Thursday, April 12, 2012

Shoe Files: Mrs. Elisebath Johnson's Shoe, Lynn Museum

Mr. Ambros Talbut had the Banns for his upcoming marriage to Mrs. Elisebath Johnson (1745-1825) posted on October 2nd, 1768. 1 They were married on Thursday November 24th, 1768, which was a particularly "cald" day according to a contemporary account of a birth found in the Newhall genealogy. 2 The summer and fall of that year were filled with uncharacteristic lightening storms which lasted into early November in some parts of the region.3

While a Thursday wedding may seem odd to modern readers, during the 17th and
18th century in New England, the actual announcement of intent to marry was generally more important than the celebration. Hence the day of the nuptials was frequently
based on the abilities of family members to be present and a reasonable hiatus taken
from the family businesses.

The clothing of the bride and groom would of course have been their finest. And the
survival of Mrs. Johnson's shoe is a testament to that. Originally the silk brocade would
have displayed a shine and luster, which, in combination with sparkly paste buckles,
epitomized Georgian taste in shoes.  Once vivid polychrome, with a floral motif which may have matched the color ways of her gown, no doubt Elisebath's ensemble was eye catching.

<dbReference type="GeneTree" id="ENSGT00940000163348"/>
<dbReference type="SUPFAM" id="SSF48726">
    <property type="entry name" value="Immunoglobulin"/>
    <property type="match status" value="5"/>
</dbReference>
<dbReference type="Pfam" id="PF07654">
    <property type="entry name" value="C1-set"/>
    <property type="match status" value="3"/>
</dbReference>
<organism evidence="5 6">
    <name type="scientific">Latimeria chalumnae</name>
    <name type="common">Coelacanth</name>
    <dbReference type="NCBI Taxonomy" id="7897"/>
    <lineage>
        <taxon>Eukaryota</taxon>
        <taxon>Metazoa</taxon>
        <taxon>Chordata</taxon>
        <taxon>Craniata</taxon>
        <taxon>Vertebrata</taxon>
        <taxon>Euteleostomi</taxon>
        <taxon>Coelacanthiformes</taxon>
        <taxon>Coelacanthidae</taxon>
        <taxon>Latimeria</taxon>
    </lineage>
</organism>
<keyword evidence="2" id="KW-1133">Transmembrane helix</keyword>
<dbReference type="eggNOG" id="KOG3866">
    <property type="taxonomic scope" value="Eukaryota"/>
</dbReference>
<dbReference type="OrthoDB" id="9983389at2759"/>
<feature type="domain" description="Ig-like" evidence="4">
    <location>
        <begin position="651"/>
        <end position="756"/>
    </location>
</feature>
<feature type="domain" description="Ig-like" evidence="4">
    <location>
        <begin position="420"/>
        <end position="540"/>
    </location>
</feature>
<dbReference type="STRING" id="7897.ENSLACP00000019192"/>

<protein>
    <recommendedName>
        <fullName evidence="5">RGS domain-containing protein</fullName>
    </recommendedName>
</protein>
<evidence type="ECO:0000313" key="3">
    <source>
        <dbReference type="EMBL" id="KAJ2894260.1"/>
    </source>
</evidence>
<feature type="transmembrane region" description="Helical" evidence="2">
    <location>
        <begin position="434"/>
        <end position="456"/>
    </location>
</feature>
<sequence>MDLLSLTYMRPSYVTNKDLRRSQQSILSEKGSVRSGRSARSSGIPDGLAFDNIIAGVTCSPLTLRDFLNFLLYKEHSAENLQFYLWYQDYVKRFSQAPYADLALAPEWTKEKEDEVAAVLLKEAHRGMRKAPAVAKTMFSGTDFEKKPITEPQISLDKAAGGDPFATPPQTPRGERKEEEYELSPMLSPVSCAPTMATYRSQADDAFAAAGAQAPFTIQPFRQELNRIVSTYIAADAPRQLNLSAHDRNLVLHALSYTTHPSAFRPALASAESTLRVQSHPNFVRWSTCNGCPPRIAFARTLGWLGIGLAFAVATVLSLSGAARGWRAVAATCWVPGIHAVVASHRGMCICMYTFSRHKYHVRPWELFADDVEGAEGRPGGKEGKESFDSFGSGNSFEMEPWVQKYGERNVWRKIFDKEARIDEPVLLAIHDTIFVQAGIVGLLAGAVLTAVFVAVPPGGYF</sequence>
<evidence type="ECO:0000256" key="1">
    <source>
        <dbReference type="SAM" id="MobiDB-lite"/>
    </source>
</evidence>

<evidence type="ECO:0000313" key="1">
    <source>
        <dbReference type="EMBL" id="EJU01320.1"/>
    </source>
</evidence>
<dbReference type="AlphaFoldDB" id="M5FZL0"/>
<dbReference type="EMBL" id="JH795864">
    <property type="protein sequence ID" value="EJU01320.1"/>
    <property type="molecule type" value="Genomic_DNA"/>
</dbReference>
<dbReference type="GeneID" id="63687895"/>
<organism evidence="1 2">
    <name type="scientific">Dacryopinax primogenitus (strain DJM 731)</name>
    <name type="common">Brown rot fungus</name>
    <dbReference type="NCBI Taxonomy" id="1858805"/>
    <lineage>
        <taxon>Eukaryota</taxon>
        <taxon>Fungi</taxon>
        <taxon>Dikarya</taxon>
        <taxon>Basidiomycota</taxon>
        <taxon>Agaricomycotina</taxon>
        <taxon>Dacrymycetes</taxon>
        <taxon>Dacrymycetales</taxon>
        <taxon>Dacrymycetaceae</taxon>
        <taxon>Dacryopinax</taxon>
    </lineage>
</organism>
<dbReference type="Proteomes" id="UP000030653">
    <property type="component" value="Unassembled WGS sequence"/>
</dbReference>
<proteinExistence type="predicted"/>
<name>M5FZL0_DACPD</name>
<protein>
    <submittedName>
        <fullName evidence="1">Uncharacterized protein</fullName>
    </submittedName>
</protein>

Despite the fact that cordwainers had set up business in the region by mid -century, shoes of London fabrication were in high demand by the well off and stylish women of the
American colonies along the New England sea coast.  Married at the age of 23, she would have four children - Sarah, Ambros, Enoch and Bethiah. 4 She died in 1825 at the age of 80. 

The survival of only one shoe of a pair is not uncommon for it is easier to give one shoe each to heirs than to divide a dress or gown.


1. "Publishments, Octr. 2, Mr. Ambros Talbot & Mrs. Elizabeth Johnson," in
Commonplace Book of Richard Pratt of Lynn, MA. Introduction by Nathan M.
Hawkes. (Lynn, MA: The Nichols Press, 1900.) 60.
2. Newhall Registry details intermarriages & connections with the Johnson Family.
3. Historic Storms of New England, Sidney Perley, 1891
4. Vital records of Lynn

All photos courtesy of the Lynn Museum
Thank you to Kate Luchini, Director and Abby Battis, Curator, for sharing the richness of their collection.

Accession #3129 
Elizabeth (Elisebath) Johnson’s (1745-1825) Wedding Shoe, #3129
Worn for her 1768 marriage to Ambrose Talbut
London-made shoe, maker unknown
No separate right or left, evidence of a shoe buckle
Silk brocade with polychrome floral pattern, leather sole and fabric covered Louis style heel
8 1/2” long x 3” wide x 4 1/2” high

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